Recipe 2: Pesto Mac and Goat CheesePosted: January 11, 2012
Confession time: I seriously love goat cheese. Over pasta, in grilled cheese, in a salad, even in truffles – I can’t think of any application in which I’ve had it and didn’t like it. There is something about the tangy creaminess of it that tickles my tastebuds. So I was super-excited when I found this recipe to
foist upon offer to my friend Jen when she came over for lunch and girl talk. I made a half-recipe to cut down on leftovers. I took some pictures, but right now my computer is having a nervous breakdown and won’t talk to my camera, so they will be up later. Edit: They are now added!
Pesto Mac and Goat Cheese (from Food Network – I will have non-FN recipes, I promise)
- 2 tablespoons unsalted butter, plus extra for baking dish
- 1 clove garlic, minced
- 2 tablespoons finely chopped basil leaves
- 3/4 cup panko bread crumbs (yes, they make gluten-free panko)
- 1 3/4 cups Parmesan cheese (this needs to be divided. I made this mistake)
- 1 pound mini pasta shells (I used quinoa “pagoda spirals” because there were no shells in the house)
- 2 cups half-and-half
- 16 ounces goat cheese (I used a chevre from Lively Run, a local creamery)
- 1/2 cup pesto sauce, store-bought or home-made (I used a homemade pesto I had frozen)
- 1 1/2 teaspoons kosher salt
- 1 teaspoon freshly ground black pepper
Butter a 2 quart baking dish (or use non-stick cooking spray, like I did). Preheat the broiler and arrange a rack on top.
Melt the remaining 2 tablespoons of butter in a small pan over low heat. In a large bowl add the garlic, basil, panko, and 1/4 cup of the Parmesan. Add the melted butter and toss to combine. Reserve.
Bring a large pot of heavily salted water to a boil over high heat. Add the pasta and cook according to the package instructions. Meanwhile, put the half-and-half in a small pot and bring to a simmer over low heat (I used medium heat because I am impatient; I think it was fine). Simmer until reduced and slightly thickened, about 5 to 7 minutes.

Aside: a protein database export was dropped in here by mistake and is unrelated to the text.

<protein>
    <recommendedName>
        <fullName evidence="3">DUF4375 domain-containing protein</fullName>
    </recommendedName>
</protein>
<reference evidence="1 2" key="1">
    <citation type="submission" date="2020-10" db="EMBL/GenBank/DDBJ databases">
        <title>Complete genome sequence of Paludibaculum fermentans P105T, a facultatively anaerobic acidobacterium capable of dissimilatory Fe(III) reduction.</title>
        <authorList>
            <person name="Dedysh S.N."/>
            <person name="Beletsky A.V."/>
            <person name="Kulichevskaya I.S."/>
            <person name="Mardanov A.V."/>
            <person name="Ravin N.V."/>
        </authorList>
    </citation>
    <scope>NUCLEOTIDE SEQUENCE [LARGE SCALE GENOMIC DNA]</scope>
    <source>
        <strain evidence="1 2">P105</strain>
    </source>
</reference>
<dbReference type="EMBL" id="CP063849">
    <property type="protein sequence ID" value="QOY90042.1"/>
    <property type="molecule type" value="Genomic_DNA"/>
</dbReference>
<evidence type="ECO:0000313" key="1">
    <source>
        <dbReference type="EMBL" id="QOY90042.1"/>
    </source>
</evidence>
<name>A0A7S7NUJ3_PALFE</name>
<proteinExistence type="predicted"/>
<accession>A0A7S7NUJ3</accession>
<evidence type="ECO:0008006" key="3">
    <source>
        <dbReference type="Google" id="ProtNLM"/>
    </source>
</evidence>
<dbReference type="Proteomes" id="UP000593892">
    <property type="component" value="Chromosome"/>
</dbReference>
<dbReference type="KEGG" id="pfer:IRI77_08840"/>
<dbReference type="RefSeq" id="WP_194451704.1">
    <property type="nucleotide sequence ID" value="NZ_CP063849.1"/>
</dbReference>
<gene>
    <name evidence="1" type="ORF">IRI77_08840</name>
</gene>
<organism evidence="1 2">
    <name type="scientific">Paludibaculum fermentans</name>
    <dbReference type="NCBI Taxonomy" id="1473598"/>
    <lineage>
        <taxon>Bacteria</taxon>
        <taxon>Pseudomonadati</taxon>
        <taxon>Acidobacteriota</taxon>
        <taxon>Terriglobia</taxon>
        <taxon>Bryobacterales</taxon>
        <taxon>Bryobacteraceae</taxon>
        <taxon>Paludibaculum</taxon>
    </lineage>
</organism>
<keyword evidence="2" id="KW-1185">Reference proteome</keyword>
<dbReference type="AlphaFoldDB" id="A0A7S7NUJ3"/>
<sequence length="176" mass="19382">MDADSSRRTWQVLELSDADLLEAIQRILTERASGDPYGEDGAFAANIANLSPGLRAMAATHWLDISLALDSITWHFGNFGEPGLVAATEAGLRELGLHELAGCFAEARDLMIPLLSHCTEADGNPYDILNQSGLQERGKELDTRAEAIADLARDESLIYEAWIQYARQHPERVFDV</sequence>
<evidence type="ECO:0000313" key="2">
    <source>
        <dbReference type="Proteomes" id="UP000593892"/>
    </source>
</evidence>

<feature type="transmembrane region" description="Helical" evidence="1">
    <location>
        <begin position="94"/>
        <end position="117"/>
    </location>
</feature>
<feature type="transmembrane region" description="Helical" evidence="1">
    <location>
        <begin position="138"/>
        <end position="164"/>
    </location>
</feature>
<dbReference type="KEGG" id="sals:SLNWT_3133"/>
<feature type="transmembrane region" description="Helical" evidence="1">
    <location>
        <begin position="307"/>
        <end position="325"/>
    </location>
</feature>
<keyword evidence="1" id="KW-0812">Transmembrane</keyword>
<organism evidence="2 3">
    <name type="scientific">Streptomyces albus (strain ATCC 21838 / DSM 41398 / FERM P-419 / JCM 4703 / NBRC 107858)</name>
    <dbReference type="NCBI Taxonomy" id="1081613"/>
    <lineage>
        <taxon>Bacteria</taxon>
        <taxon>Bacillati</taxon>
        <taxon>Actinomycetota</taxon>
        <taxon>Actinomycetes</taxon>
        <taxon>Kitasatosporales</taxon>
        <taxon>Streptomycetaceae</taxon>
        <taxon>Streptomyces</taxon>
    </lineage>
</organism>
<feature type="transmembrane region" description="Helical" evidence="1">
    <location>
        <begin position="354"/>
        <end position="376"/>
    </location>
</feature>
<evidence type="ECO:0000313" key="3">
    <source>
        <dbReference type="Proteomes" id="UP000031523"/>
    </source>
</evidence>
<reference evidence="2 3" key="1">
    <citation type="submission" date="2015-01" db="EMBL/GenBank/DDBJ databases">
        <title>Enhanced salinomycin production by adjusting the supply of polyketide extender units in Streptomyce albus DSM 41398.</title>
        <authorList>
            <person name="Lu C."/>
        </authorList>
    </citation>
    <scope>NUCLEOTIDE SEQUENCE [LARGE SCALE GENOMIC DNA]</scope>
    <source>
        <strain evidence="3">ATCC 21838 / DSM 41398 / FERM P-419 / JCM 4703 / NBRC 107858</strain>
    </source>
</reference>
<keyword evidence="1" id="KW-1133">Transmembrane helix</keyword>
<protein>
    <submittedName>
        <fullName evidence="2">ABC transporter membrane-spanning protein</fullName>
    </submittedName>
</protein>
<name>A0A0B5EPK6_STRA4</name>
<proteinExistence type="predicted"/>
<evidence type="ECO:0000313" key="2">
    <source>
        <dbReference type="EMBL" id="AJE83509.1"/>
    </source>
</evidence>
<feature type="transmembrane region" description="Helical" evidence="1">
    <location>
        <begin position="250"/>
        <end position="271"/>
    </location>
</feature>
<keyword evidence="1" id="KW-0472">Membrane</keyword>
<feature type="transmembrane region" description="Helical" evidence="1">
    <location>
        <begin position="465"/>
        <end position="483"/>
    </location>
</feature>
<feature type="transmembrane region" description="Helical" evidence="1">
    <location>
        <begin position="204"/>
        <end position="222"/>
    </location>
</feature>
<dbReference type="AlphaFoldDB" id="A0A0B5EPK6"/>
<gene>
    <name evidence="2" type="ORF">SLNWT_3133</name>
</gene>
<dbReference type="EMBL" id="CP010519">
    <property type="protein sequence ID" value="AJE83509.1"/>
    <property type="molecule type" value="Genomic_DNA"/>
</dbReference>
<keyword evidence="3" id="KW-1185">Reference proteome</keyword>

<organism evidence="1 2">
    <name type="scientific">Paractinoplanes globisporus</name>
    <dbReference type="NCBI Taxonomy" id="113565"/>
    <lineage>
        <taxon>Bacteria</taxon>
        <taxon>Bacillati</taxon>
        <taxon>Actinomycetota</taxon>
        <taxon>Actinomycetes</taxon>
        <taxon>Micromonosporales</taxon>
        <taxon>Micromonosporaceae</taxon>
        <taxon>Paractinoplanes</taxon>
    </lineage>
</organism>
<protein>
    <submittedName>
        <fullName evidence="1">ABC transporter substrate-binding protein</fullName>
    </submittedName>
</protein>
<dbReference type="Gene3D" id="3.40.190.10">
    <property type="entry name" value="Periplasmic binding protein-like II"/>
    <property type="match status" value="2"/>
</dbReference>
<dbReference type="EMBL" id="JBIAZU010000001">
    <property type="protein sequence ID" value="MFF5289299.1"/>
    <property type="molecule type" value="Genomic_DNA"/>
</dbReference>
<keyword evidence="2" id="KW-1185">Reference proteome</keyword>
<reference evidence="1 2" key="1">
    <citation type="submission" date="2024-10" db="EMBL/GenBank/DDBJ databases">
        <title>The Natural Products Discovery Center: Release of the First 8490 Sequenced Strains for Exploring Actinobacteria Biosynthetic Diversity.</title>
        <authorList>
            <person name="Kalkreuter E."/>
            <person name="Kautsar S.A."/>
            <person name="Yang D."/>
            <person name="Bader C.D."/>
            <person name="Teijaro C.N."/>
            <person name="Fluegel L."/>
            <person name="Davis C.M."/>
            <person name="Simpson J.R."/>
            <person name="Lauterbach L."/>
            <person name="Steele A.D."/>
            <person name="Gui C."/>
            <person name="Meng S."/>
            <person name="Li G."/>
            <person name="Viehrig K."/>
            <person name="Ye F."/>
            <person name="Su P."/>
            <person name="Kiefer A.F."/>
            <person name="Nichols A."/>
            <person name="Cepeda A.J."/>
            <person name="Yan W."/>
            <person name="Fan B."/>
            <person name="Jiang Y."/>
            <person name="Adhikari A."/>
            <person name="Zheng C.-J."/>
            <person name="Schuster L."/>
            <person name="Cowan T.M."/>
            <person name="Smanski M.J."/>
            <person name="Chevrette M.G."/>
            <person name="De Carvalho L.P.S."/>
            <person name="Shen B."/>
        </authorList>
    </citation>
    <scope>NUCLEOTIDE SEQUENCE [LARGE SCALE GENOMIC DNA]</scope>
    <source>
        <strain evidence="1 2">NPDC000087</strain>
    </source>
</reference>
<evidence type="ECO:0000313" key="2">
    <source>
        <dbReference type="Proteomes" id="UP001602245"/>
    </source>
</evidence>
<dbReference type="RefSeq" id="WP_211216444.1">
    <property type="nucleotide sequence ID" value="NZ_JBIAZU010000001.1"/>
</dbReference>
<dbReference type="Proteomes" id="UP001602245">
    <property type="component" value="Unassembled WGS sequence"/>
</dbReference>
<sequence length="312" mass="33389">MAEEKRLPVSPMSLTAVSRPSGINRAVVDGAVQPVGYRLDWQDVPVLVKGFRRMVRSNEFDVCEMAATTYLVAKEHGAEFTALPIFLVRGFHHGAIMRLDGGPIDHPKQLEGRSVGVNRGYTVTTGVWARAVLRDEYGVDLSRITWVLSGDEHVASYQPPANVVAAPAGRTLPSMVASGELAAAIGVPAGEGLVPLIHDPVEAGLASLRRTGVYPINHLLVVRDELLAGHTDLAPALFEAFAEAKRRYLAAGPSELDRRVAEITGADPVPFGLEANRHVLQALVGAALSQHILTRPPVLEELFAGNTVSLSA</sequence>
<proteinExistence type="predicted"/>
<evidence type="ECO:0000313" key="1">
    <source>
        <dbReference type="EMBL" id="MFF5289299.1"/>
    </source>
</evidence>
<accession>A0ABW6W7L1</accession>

Reserve 1/4 cup of the pasta cooking water and drain the pasta. Put the pot over low heat and add the half-and-half mixture. When it simmers, add the goat cheese and whisk until smooth. Add in the remaining Parmesan and whisk until melted.
Add the pasta and stir to coat. Stir in the pesto, reserved cooking water, salt, and pepper. Season with additional salt and freshly ground black pepper, if needed.
Pour the pasta mixture into the buttered baking dish and top with the panko mixture. Put under the broiler until the mixture bubbles and the top is browned, about 1 to 2 minutes. Remove from the broiler and let cool for 5 minutes before serving.
This easily could have gone into the fail-files. Firstly, I neglected to read ahead far enough -or pay enough attention when reading – to realize that the parmsan needed to be separated, some for the topping, some for the cheese-mixture. This led to me having a ridonkulous amount of parmesan in my topping. Well, I thought, I really like the crispy topping on a mac and cheese, so maybe it won’t matter.
It might not have mattered… Except I accidentally burned the top. See where the directions indicate to brown the top for only 1 – 2 minutes? Yeeeeahhh, I got distracted by something shiny and left it in for maybe 5 minutes or so. This was too long.
Jen was going to be arriving fairly soon and I didn’t have the time or materials to make another batch. So I did what any classy home chef does: I scraped off the burned bits and hoped for the best. Did I mention I’m not a professional?
Anyway, I after these rookie mishaps, I was dreading serving this meal, certain it would be dismal.
It totally wasn’t.
To be fair, you need to be a fan both of pesto and of goat cheese. If you dislike either, this is so not the dish for you – Loverman declared it “meh,” but he doesn’t much care for pesto and isn’t too wild about goat cheese either. But if you are like me and totally dig both, then you will totally dig this. The goat cheese offers all the delicious creaminess I crave in a mac and cheese, but it isn’t overly heavy at all. Jen, who is trying to limit her dairy intake because it can give that unpleasant heavy feeling at times, said she thought it was great. The pesto adds a fresh, green brightness to the flavor which, combined with the tanginess of the chevre made for a surprisingly invigorating dish. Even some leftover burned crispies couldn’t detract from its awesomeness.
Way to bounce back after a mediocre start! Hopefully there will be more soon (and the pictures for this post), but it will depend on if my computer gets over from its aforementioned nervous breakdown in a timely manner.